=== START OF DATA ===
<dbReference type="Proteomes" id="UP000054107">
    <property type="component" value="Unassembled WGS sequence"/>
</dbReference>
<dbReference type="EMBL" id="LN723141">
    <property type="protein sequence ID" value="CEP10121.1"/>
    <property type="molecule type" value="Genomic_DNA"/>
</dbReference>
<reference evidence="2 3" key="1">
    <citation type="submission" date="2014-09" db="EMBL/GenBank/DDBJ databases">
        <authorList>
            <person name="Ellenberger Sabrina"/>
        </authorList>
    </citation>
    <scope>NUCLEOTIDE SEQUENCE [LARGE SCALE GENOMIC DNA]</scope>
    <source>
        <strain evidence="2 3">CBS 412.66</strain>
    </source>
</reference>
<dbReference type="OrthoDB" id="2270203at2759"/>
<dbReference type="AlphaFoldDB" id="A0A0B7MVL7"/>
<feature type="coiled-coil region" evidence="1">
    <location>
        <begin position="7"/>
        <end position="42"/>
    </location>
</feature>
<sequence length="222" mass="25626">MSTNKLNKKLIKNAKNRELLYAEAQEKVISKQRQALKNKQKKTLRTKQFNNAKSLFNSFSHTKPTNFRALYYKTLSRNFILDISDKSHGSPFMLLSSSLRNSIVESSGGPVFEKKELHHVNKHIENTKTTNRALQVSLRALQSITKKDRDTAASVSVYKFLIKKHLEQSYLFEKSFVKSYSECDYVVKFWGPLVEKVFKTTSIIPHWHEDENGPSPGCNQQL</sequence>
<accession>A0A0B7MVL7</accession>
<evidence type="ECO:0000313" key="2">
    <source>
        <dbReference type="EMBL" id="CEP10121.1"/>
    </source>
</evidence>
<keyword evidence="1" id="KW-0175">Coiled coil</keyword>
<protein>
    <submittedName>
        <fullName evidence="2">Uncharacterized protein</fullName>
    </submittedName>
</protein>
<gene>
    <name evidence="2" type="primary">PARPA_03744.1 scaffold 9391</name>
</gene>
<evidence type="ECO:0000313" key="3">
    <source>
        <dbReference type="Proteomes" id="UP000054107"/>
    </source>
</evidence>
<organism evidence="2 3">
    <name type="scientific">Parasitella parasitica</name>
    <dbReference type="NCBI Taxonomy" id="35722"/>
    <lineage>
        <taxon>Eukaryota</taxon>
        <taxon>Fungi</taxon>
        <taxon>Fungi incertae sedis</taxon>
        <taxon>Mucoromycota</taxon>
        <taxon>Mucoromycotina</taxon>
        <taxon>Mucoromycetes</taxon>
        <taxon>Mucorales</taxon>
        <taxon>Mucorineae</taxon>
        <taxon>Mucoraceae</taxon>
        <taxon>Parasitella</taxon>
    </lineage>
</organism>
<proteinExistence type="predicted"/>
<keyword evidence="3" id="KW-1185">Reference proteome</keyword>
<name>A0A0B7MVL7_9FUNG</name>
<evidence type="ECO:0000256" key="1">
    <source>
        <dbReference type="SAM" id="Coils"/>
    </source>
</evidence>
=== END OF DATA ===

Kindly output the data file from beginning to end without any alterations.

<dbReference type="Proteomes" id="UP000054107">
    <property type="component" value="Unassembled WGS sequence"/>
</dbReference>
<dbReference type="EMBL" id="LN723141">
    <property type="protein sequence ID" value="CEP10121.1"/>
    <property type="molecule type" value="Genomic_DNA"/>
</dbReference>
<reference evidence="2 3" key="1">
    <citation type="submission" date="2014-09" db="EMBL/GenBank/DDBJ databases">
        <authorList>
            <person name="Ellenberger Sabrina"/>
        </authorList>
    </citation>
    <scope>NUCLEOTIDE SEQUENCE [LARGE SCALE GENOMIC DNA]</scope>
    <source>
        <strain evidence="2 3">CBS 412.66</strain>
    </source>
</reference>
<dbReference type="OrthoDB" id="2270203at2759"/>
<dbReference type="AlphaFoldDB" id="A0A0B7MVL7"/>
<feature type="coiled-coil region" evidence="1">
    <location>
        <begin position="7"/>
        <end position="42"/>
    </location>
</feature>
<sequence length="222" mass="25626">MSTNKLNKKLIKNAKNRELLYAEAQEKVISKQRQALKNKQKKTLRTKQFNNAKSLFNSFSHTKPTNFRALYYKTLSRNFILDISDKSHGSPFMLLSSSLRNSIVESSGGPVFEKKELHHVNKHIENTKTTNRALQVSLRALQSITKKDRDTAASVSVYKFLIKKHLEQSYLFEKSFVKSYSECDYVVKFWGPLVEKVFKTTSIIPHWHEDENGPSPGCNQQL</sequence>
<accession>A0A0B7MVL7</accession>
<evidence type="ECO:0000313" key="2">
    <source>
        <dbReference type="EMBL" id="CEP10121.1"/>
    </source>
</evidence>
<keyword evidence="1" id="KW-0175">Coiled coil</keyword>
<protein>
    <submittedName>
        <fullName evidence="2">Uncharacterized protein</fullName>
    </submittedName>
</protein>
<gene>
    <name evidence="2" type="primary">PARPA_03744.1 scaffold 9391</name>
</gene>
<evidence type="ECO:0000313" key="3">
    <source>
        <dbReference type="Proteomes" id="UP000054107"/>
    </source>
</evidence>
<organism evidence="2 3">
    <name type="scientific">Parasitella parasitica</name>
    <dbReference type="NCBI Taxonomy" id="35722"/>
    <lineage>
        <taxon>Eukaryota</taxon>
        <taxon>Fungi</taxon>
        <taxon>Fungi incertae sedis</taxon>
        <taxon>Mucoromycota</taxon>
        <taxon>Mucoromycotina</taxon>
        <taxon>Mucoromycetes</taxon>
        <taxon>Mucorales</taxon>
        <taxon>Mucorineae</taxon>
        <taxon>Mucoraceae</taxon>
        <taxon>Parasitella</taxon>
    </lineage>
</organism>
<proteinExistence type="predicted"/>
<keyword evidence="3" id="KW-1185">Reference proteome</keyword>
<name>A0A0B7MVL7_9FUNG</name>
<evidence type="ECO:0000256" key="1">
    <source>
        <dbReference type="SAM" id="Coils"/>
    </source>
</evidence>